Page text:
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United States v. Jennings

United States District Court, W.D. Virginia, Lynchburg Division

February 6, 2018

UNITED STATES OF AMERICA
v.
MARCUS NIKITA JENNINGS, Petitioner.

          MEMORANDUM OPINION

          Norman K. Moon United States District Judge.

         Marcus Nikita Jennings, a federal inmate, has filed a motion pursuant to 28 U.S.C. § 2255, arguing that his enhanced sentence as a career offender under United States Sentencing Guideline (“U.S.S.G.”) §§ 4B1.1 and 4B1.2, is unlawful. The government responded, and this matter is now ripe for adjudication. Based on the Supreme Court decision in Beckles v. United States, 137 S.Ct. 886 (2017) and a review of the complete record, I must grant the government's motion to dismiss and dismiss Jennings' § 2255 motion.

         Jennings pleaded guilty, pursuant to a written plea agreement, to distribution of five grams or more of cocaine base, in violation of 21 U.S.C. §§ 841(a)(1) and 841(b)(1)(B). The Presentence Investigation Report (“PSR”) recommended that Jennings receive an increased sentence because he qualified as a career offender in that he had “at least two prior felony convictions of either a crime of violence or a controlled substance offense.” U.S.S.G. § 4B1.1(a). The PSR listed the following prior convictions as support for Jennings' career offender enhancement: conspiracy to possess with intent to distribute cocaine and possession of cocaine, and possession with intent to distribute imitation cocaine. PSR ¶¶ 19, 33, 36, ECF No. 40. The PSR recommended an advisory guideline range of 188 to 235 months' incarceration. Id. ¶ 64. I sentenced Jennings to a within-guidelines sentence of 188 months' incarceration. Judgment at 2, ECF No. 36.

         Jennings argues that his prior drug convictions no longer support his status as a career offender following the Supreme Court case of Johnson v. United States, 135 S.Ct. 2551, 2563 (2015). This argument lacks merit.

         A defendant with two prior convictions for a “controlled substance offense, ” or a “crime of violence” is considered a career offender and faces an increased guideline range. U.S.S.G. § 4B1.1. Jennings had two prior convictions for a controlled substance offense. However, he challenges the constitutionality of the definition of “a crime of violence” in U.S.S.G. § 4B1.2(a), which, at the time he was sentenced, included an offense that “otherwise involves conduct that presents a serious potential risk of physical injury to another, ” referred to as the “residual clause.” The Supreme Court, in Johnson, previously concluded that an identically worded residual clause in a federal statute, 18 U.S.C. § 924(e)(2)(B), was unconstitutionally vague and could not be used to increase a defendant's sentence. Johnson, 135 S.Ct. at 2563.

         However, the viability of the residual clause in the guidelines has no bearing on Jennings' sentence as he was designated a career offender because of prior drug convictions. Moreover, even if Johnson had prior convictions that qualified as crimes of violence under the residual clause, he could not successfully challenge the guidelines. The Supreme Court, in Beckles, held that because the guidelines merely “guide the exercise of a court's discretion” and do not “fix the permissible range of sentences” that a defendant faces, they are not subject to a constitutional vagueness challenge. 137 S.Ct. at 895.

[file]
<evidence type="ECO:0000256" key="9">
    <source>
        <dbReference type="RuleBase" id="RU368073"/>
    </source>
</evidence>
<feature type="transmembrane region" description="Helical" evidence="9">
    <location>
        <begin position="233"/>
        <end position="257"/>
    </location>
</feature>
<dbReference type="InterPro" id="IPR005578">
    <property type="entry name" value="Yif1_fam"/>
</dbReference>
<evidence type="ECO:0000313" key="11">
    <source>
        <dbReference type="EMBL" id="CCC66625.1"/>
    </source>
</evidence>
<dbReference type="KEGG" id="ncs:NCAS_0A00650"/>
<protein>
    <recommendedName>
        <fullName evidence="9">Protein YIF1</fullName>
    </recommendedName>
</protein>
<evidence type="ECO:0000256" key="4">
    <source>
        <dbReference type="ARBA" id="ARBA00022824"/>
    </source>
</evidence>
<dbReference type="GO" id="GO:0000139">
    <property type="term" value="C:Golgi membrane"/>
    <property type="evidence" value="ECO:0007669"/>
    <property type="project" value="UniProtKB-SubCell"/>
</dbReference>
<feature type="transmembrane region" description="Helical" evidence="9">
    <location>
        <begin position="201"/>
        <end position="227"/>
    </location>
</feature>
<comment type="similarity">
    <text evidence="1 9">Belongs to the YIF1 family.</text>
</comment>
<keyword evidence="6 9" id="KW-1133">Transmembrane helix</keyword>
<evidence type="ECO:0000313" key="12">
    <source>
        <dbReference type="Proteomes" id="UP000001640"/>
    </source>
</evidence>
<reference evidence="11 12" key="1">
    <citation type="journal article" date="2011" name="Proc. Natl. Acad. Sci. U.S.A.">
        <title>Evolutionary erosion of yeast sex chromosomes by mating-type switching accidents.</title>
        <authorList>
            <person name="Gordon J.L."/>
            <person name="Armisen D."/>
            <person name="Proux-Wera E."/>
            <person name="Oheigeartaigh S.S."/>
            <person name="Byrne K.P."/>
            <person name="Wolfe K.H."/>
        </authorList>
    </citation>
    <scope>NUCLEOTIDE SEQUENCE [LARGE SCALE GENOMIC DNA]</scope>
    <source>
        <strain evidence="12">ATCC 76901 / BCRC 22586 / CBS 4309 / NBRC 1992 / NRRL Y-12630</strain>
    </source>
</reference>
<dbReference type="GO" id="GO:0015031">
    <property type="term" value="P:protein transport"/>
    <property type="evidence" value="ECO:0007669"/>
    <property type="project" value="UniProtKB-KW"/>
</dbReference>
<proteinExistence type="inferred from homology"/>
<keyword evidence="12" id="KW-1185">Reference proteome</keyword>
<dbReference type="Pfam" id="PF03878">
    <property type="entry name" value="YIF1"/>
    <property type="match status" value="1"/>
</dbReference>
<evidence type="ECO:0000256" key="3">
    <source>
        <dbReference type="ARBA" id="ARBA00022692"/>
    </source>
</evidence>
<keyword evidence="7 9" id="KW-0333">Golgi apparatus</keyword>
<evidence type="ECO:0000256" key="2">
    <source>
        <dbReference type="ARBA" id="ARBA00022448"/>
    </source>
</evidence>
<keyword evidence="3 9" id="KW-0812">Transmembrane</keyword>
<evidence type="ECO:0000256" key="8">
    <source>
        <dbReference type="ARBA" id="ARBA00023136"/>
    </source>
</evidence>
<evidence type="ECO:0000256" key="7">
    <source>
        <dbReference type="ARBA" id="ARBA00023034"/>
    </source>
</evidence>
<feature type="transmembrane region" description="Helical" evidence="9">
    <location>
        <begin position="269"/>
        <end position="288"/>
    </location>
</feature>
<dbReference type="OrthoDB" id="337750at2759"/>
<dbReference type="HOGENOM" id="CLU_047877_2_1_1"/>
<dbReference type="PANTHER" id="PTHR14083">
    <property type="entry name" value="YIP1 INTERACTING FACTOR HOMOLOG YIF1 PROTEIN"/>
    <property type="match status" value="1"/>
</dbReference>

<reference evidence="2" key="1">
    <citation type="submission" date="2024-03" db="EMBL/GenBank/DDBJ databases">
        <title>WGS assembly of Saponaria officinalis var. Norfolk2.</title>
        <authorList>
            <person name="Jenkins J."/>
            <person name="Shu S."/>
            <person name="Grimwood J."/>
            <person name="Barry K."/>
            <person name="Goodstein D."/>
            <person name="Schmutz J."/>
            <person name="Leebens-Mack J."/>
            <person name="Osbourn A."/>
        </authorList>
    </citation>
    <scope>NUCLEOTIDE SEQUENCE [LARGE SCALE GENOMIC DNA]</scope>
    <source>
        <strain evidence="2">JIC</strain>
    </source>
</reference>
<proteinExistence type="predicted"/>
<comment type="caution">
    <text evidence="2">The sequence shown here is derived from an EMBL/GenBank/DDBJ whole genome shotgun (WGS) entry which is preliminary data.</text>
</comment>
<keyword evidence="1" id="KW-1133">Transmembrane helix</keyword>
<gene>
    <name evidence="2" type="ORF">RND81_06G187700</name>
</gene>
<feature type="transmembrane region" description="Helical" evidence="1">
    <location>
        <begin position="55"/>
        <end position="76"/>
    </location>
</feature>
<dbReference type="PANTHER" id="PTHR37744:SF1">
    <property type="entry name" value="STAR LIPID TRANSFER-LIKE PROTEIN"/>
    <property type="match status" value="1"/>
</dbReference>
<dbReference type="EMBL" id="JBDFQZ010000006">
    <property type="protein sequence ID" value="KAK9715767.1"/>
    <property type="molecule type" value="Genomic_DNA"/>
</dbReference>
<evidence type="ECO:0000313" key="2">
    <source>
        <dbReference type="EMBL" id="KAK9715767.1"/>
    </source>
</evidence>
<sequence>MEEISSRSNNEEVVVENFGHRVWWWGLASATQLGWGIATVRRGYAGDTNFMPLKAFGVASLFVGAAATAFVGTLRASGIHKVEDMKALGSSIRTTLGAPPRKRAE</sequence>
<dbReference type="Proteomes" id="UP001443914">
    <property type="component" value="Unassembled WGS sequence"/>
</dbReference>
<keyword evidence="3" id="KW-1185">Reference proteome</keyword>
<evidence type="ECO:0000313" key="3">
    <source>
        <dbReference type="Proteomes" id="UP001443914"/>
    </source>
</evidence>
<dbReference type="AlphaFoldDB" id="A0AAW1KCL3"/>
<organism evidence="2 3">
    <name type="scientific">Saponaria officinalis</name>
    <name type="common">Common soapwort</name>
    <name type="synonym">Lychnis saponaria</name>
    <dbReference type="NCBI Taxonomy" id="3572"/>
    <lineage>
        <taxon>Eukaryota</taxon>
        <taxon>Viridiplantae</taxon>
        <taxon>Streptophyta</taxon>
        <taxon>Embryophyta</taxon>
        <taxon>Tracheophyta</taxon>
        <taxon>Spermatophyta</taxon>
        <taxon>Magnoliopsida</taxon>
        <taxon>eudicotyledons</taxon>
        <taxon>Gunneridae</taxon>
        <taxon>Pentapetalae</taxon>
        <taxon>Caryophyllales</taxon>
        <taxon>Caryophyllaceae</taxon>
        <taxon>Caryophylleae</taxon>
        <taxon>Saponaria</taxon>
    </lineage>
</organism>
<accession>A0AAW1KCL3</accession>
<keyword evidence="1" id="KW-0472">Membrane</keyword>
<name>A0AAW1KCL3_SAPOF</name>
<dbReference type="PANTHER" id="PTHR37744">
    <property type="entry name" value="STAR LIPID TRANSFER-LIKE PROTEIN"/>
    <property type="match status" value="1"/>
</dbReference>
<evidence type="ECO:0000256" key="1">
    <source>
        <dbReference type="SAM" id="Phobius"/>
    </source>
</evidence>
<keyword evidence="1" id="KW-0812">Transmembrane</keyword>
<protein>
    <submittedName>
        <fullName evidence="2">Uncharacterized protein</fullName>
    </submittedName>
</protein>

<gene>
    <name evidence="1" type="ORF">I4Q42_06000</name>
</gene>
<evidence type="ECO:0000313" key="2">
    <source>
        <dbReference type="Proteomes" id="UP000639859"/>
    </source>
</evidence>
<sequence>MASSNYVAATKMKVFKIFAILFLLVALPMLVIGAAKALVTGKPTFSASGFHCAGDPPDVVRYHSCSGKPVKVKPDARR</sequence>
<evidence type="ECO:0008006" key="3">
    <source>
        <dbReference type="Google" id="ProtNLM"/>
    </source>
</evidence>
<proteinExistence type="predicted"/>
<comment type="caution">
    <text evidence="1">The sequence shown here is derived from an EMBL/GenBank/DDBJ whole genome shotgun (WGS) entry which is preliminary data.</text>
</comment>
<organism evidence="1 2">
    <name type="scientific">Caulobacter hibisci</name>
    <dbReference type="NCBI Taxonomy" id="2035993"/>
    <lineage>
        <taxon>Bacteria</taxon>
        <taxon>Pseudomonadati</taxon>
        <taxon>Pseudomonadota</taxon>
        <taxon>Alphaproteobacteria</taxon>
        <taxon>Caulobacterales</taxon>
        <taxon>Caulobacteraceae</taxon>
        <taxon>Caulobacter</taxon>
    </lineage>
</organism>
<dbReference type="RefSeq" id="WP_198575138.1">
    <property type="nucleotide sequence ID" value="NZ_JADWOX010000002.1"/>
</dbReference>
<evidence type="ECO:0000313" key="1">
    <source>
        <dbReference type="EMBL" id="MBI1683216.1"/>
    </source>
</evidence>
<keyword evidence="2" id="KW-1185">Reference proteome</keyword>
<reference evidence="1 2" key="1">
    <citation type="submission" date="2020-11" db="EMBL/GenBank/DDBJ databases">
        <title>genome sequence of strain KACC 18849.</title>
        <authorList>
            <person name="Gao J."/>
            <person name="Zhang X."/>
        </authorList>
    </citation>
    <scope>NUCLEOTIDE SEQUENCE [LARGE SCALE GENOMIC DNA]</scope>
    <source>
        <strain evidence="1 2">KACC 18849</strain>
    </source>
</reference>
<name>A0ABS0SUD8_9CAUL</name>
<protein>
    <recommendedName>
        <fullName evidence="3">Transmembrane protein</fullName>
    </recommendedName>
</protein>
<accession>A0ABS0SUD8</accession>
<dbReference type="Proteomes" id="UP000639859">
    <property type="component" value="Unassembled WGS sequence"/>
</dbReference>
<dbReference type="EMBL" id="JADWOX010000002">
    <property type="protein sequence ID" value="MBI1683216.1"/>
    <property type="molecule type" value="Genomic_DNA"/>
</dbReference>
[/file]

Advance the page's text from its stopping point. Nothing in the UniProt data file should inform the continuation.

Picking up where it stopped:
In addition, Jennings prior drug convictions were properly considered predicate offenses for career offender purposes as those convictions were controlled substance offenses under state law “punishable by imprisonment for a term exceeding one year.” U.S.S.G. § 4B1.2(b). Indeed, Jennings was sentenced to ten years' incarceration with nine years suspended on his 2003 conviction for conspiracy to possess with intent to distribute cocaine, and five years' incarceration with four years and fifteen days suspended for his 2005 conviction for possession with intent to distribute imitation cocaine. Va. Code § 18.2-248. Jennings' argument that the Virginia state drug state criminalizes “a much greater swath of conduct than is prohibited under the Federal guidelines definition of 4B1.2(b)” and therefore, cannot be used to support his career offender status, is unavailing. Jennings relies on United States v. Hinkle, 832 F.3d 569 (5th Cir. 2016), however that case involved an unusual Texas controlled substance offense that permits a jury to conviction someone of “delivery” of a controlled substance simply by offering to sell it, which “criminalizes a greater swath of conduct” than the guidelines. 832 F.3d at 576. However, Va. Code § 18.2-248, the Virginia statute the formed the basis of Jennings' career offender predicate convictions-conspiracy to possess with intent to distribute a controlled substance and possession with intent to distribute an imitation controlled substance-does not criminalize this type of less-culpable conduct.

         Therefore, Jennings has not shown that he is eligible for relief and his § 2255 petition must be dismissed. See 28 U.S.C. § 2255(a) (providing that for a defendant to obtain relief on collateral review, he must prove: (1) that his sentence was “imposed in violation of the Constitution or laws of the United States;” (2) that “the court was without jurisdiction to impose such sentence;” or (3) that ...


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